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RW@60:14 Goldcliff - Cardiff

By Dave Snowden  ·  July 12, 2014  ·  RW@60, Walks & Bike rides

Section 13 and 14 of what will end up as about 75 stages were always going to be the most tedious involving post-industrial settings which while they have their own fascination lack aesthetic qualities normally associated with country walking.  But they had to be done and today was my last chance for some weeks to pick up another section.  I completed the Chepstow to Goldcliff section a week ago but was frustrated in my plans to get to Cardiff the following day by family reunions.  My plan was to leave early and park in Newport, then get the first bus out to Goldcliff and then crack on for 25 miles.  Something I realised I have not done in a day before, the best previous was just over twenty in the Lake District some 22 years ago, with 6 major mountains involved in that circuit it was a lot harder.  For those interested it involved climbing Helvelyn by way of Sharp Edge then all the way round the Horseshoe that includes Fairfield and High Street before returning to the starting point.

I ended up leaving late and realised I would not have time to both park and get the bus so I ended up parking at Goldcliff and putting myself under pressure to make it to Cardiff in time to get the last bus.   I had hoped to avoid that giving me the option, if I felt up to it, of carrying on to Penarth for a full 30 miles.  Trains to Newport run until late, buses to Goldcliff are more limited.  I also knew that there are no obvious placed to park at Goldcliff so having tucked the car away on the side of a lane I was slightly nervous about what might have happened to it when I got back.  Gwent villagers can be territorial and there was a Blues sticker in the window.

I started the walk at Goldcliff Church because I wanted to see the flood mark, thought to be the result of a tsunami, but charming as it was there was no sign of a mark and the Church itself was locked so I couldn't go inside.  From that point the walk heading off into the wetlands but with limited views of the Severn and frequent loops back to the road.  So again the question of it being a coast walk has to be called into question.  The diversions were to protect the birds from intrusion but I must admit to some cynicism about that.  The sea wall is way from both the marsh and the estuarine sands and a strict keep to the path would surely be enough.  Not only that, it was a Saturday in summer and I saw no one on until I was approach the wetlands centre so the traffic cannot be high.  I was soon regretting wearing shots as the bath was overgrown with brambles and nettles and there was no way of avoiding them.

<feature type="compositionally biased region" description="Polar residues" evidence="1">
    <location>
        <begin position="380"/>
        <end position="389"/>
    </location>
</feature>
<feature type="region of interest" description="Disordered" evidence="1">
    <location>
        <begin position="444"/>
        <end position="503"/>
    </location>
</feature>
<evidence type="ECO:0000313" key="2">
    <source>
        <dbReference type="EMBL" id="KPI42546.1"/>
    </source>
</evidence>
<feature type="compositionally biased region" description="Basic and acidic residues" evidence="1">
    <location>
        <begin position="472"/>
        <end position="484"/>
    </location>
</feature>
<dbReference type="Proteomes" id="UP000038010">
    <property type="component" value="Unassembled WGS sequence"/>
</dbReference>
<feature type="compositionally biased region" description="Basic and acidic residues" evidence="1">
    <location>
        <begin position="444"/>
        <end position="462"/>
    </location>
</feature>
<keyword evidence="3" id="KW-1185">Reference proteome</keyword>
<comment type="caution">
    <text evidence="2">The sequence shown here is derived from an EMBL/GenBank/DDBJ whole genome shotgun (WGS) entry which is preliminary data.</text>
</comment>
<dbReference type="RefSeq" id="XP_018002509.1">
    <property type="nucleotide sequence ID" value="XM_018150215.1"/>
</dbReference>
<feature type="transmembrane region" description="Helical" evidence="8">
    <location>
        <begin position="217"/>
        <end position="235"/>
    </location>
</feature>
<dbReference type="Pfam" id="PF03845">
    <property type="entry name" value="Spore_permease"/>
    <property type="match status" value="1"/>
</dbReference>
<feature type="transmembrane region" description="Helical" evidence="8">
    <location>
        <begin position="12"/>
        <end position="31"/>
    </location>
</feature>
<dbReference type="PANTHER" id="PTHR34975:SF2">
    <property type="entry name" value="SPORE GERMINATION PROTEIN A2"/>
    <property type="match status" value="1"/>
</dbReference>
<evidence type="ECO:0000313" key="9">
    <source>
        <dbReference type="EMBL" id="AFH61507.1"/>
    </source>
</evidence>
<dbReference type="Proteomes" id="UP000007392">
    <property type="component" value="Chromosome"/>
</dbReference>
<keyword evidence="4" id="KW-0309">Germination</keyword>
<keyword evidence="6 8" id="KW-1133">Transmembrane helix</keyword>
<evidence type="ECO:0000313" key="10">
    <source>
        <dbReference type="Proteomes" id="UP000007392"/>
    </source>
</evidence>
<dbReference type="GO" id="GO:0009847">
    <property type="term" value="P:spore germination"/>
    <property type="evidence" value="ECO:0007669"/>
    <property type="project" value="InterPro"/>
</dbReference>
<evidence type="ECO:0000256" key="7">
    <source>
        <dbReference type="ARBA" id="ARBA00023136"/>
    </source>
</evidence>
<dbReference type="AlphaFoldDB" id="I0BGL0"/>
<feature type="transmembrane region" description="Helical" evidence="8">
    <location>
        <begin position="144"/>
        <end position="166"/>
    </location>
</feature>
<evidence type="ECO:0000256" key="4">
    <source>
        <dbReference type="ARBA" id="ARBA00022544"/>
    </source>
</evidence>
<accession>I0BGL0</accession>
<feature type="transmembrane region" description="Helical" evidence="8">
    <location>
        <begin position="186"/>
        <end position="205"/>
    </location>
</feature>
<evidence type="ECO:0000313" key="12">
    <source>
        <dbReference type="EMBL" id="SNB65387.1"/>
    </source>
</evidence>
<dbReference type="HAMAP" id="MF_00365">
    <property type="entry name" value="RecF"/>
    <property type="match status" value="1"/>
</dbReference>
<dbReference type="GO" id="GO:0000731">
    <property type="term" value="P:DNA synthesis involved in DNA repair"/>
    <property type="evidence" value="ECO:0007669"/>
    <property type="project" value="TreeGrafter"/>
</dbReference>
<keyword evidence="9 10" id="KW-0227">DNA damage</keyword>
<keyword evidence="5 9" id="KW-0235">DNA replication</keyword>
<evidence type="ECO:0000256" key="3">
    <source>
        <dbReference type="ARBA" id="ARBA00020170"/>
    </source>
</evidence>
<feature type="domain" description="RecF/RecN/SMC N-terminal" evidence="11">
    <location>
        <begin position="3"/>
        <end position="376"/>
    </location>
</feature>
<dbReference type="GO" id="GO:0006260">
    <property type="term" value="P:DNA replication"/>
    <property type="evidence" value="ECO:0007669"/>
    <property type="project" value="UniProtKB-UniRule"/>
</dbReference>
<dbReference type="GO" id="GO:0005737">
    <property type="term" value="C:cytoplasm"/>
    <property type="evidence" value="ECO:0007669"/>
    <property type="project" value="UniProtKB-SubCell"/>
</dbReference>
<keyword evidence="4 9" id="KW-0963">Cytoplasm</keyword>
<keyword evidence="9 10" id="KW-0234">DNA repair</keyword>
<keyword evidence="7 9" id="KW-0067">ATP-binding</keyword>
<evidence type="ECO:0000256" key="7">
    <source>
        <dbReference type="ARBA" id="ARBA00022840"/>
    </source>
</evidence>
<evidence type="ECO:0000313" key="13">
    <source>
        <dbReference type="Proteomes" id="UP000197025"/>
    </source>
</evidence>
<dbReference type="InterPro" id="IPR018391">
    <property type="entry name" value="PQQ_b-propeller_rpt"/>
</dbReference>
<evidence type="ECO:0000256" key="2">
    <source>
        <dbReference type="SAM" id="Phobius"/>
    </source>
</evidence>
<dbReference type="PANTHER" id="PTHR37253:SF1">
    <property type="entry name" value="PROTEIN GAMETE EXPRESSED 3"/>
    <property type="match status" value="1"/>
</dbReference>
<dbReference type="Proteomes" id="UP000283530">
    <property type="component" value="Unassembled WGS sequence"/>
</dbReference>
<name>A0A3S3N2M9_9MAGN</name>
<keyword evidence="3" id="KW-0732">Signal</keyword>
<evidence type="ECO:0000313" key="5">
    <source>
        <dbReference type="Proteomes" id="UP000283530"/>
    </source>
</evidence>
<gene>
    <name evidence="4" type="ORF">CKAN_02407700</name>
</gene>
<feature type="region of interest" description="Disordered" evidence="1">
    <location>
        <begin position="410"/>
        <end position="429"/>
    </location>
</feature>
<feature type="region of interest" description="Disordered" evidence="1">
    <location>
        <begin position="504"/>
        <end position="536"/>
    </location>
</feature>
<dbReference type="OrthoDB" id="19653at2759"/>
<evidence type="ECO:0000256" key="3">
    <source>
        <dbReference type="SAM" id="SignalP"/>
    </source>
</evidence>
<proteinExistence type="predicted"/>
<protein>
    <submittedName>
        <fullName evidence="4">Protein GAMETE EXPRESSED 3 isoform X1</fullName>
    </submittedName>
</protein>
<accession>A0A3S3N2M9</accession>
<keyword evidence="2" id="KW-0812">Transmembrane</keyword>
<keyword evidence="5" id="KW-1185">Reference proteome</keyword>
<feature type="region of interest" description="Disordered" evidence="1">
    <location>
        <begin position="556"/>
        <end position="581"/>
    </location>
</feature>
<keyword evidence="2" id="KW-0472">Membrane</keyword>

Finally the path returned to the coast and I was making good time.  Approaching the wetlands centre the views opened up to the other side of the mouth of the River Usk to the lighthouses on the other side.  Before I got to them however I would have to pass through the power stations around the back of the docks, use the Transporter bridge and then walk through the streets of Newport before finally returning to the coast.  So leaving the coast I got ready to endure.  Mind you reaching the docks was to some extent a relief as the bramble density increased greatly and the nettles started to hide behind them to spring out when I knocked the brambles aside with the trekking pole.   By the time I made the banks of the Usk my lower legs were more blood than skin!